Super Bowl LIV is only a few days away. On Sunday, February 2nd, the Kansas City Chiefs and the San Francisco 49ers will fight for a win in Super Bowl LIV. Super Bowl LIV promises to be an exciting time for American football, whether you're in it to see if the 49ers will join the Steelers and Patriots with the most Super Bowl championships, the advertisements, or you hope to witness another incident like Janet Jackson's 2004 halftime show incident. Here at Guardio, we want to make sure that the memories formed around Super Bowl LIV are positive ones. Here are some of the most common scams that criminals use around the time of the Super Bowl:
If you’re a fan of the Kansas City Chiefs, the San Francisco 49ers, or if you plan to watch the big game with others, the chances are that you’re going to sport some gear to show support for your team. Unfortunately, this scrambles to buy apparel and merchandise to arrive before the game has caught many consumers off guard.
It’s common for brand new e-commerce websites to begin popping up, promising the best prices and quickest shipping to help you prepare for the big game. Many of these websites claim that they offer Official NFL Merch. However, many consumers have been disappointed to find that what they received wasn’t official merch at all and was printed poorly and was of deficient quality.
Merchandise that Never Comes
Some of us just want to show off which team they’re rooting for, but don’t want to pay the high prices of the Official NFL Merch. Unofficial gear serves that purpose. However, with so many new websites popping up and offering the lowest prices and quickest shipping, it’s tough to tell which sites are actually going to send your gear, and which ones were created by criminals to capitalize on the excitement of the Super Bowl. Each year, many consumers using these temporary popup websites find that their merchandise never comes and that they’re out the money that they paid. In some cases, they later discovered that they became victims of identity theft.
FedEx recently issued a warning to its customers that criminals recently began sending fake tracking codes by SMS text and email and asking consumers to update their delivery preferences so that their packages can be delivered. With an increase in online purchasing and the rush to obtain merch before the big game, this scam is catching many consumers off guard. These links send unsuspecting victims to a fake FedEx settings page or Amazon survey, then prompt victims to enter their card information to verify their identity or to claim a “free” product as a “thank you for completing the survey.” FedEx reports that these text messages and emails are NOT legitimate and that customers should delete them unopened and report them to email@example.com.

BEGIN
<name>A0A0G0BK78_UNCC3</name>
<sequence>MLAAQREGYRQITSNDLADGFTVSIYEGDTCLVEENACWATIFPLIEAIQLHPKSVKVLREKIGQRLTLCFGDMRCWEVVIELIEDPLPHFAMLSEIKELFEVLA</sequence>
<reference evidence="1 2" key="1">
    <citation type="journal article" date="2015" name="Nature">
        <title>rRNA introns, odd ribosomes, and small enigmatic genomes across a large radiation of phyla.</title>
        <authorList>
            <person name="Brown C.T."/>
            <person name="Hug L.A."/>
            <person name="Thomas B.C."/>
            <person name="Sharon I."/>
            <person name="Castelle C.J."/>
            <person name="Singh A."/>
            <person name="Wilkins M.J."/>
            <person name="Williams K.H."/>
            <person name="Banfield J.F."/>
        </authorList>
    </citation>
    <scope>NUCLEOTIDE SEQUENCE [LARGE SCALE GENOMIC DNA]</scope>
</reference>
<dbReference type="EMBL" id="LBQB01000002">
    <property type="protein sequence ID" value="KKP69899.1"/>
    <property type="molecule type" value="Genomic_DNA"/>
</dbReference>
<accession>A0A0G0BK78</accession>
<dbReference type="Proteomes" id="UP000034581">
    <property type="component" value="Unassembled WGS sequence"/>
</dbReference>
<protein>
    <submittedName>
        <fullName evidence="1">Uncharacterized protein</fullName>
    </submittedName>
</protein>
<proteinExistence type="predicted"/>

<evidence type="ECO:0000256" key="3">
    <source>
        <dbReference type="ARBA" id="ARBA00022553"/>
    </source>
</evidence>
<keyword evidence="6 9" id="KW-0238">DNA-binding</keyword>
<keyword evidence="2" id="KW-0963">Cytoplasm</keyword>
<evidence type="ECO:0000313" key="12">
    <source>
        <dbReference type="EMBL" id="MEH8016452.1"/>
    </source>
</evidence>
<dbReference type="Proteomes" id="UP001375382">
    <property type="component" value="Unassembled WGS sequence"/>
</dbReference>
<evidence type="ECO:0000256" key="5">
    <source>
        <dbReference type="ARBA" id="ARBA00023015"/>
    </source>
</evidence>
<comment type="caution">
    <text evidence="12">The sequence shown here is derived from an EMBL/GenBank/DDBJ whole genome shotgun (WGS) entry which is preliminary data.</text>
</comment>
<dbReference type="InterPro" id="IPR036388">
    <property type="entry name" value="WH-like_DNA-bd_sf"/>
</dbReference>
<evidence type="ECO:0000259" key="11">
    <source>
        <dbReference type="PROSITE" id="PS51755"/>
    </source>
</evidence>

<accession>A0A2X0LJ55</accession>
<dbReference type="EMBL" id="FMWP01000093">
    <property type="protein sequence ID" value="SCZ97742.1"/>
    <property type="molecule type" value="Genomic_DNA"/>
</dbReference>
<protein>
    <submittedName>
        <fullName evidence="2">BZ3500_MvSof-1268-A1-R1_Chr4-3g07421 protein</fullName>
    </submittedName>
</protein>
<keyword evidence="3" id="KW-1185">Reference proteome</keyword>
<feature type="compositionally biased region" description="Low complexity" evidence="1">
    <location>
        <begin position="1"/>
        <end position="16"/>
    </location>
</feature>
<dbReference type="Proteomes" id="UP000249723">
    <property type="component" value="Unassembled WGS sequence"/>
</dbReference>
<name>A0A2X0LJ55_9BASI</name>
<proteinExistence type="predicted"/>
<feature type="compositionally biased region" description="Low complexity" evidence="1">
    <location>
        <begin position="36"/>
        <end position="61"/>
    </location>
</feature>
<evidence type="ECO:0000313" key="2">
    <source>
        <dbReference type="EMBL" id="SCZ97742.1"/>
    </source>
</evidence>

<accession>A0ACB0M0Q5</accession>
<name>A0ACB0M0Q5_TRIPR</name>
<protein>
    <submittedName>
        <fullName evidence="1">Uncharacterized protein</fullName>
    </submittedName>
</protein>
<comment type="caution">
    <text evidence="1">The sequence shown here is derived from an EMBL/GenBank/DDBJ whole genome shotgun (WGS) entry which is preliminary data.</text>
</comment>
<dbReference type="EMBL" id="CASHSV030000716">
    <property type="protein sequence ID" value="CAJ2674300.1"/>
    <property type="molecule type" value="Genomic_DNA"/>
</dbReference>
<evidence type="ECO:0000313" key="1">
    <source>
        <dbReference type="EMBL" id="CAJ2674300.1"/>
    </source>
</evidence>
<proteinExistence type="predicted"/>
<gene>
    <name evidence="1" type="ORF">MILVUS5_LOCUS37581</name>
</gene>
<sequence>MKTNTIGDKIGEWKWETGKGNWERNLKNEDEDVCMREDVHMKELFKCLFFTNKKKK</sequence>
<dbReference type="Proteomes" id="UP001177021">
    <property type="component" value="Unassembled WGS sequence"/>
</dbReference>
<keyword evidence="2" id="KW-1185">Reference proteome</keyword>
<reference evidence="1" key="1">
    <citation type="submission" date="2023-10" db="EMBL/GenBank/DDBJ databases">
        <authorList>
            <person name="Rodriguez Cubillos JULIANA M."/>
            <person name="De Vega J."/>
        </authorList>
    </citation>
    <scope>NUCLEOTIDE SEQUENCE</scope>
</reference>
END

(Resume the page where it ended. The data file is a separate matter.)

Super Bowl LIV Counterfeit Ticket Scams
How exciting would it be to watch the Super Bowl live and in person? Many of us dream of the opportunity. With the cheapest Super Bowl 2020 ticket costing an astounding $4,345, naturally, people are going to shop around for a good deal in hopes of making their dream of attending the Super Bowl Live, a reality. If someone is offering a Super Bowl 2020 ticket price lower than Ticketmaster’s starting price of $4,345, this is a huge red flag. Most of us would never buy a ticket for anything at such an astronomical price just to turn around and sell it for a much lower cost.
Clean up your browser and prevent future scams
Hotel / Accommodation Super Bowl Scams
Most hotels in Miami are booked for Super Bowl LIV, which means that those hoping to avoid same-day travel are looking elsewhere for accommodations. Many homeowners rush at the opportunity to rent out their homes for hundreds of dollars on Airbnb or privately while they travel elsewhere to avoid the hustle and bustle of the Super Bowl. There are many, many legitimate offers out there; however, many people have fallen victim to scams.
Imagine that you’ve prepaid for private accommodations in Miami. You saw photos of the home where you’ll be staying, you looked it up on Google Maps to make sure you won’t have any problems getting there, and you’re all set. You trek across the country or over a few state lines and finally reach your destination, excited to relax and get ready to go to the game. Instead, you find that the homeowners are still there, and even worse, they have no idea who you are or that someone was offering their home for private accommodations for the Super Bowl. Someone just stole images of the inside of a home online, presented them as an available rental, and took off with your money. Now, you’re out of the money you paid for accommodations and have to find somewhere new to stay in a city where most hotels are already fully booked.
How can I stay safe?
- Make sure to purchase your Super Bowl LIV tailgating gear, apparel, and merchandise directly from the NFL Shop.
- Use browser protection to alert you when you’re visiting a website that hasn’t been around long enough to be trusted or that contains known malicious code and scams.
- Always research companies you haven’t dealt with before. Check the BBB website to see if they have a business profile or BBB Scam Tracker to see if anyone else has reported them as a scam.
- If the price seems too good to be true, it probably is. This applies to merchandise, Super Bowl tickets, and accommodations.
- When in doubt about a tracking number, email, or text that you received, do not use the link provided in the solicitation. Instead, go directly to the website belonging to the company or shipping agent you’re doing business with and verify the validity of the claim with them.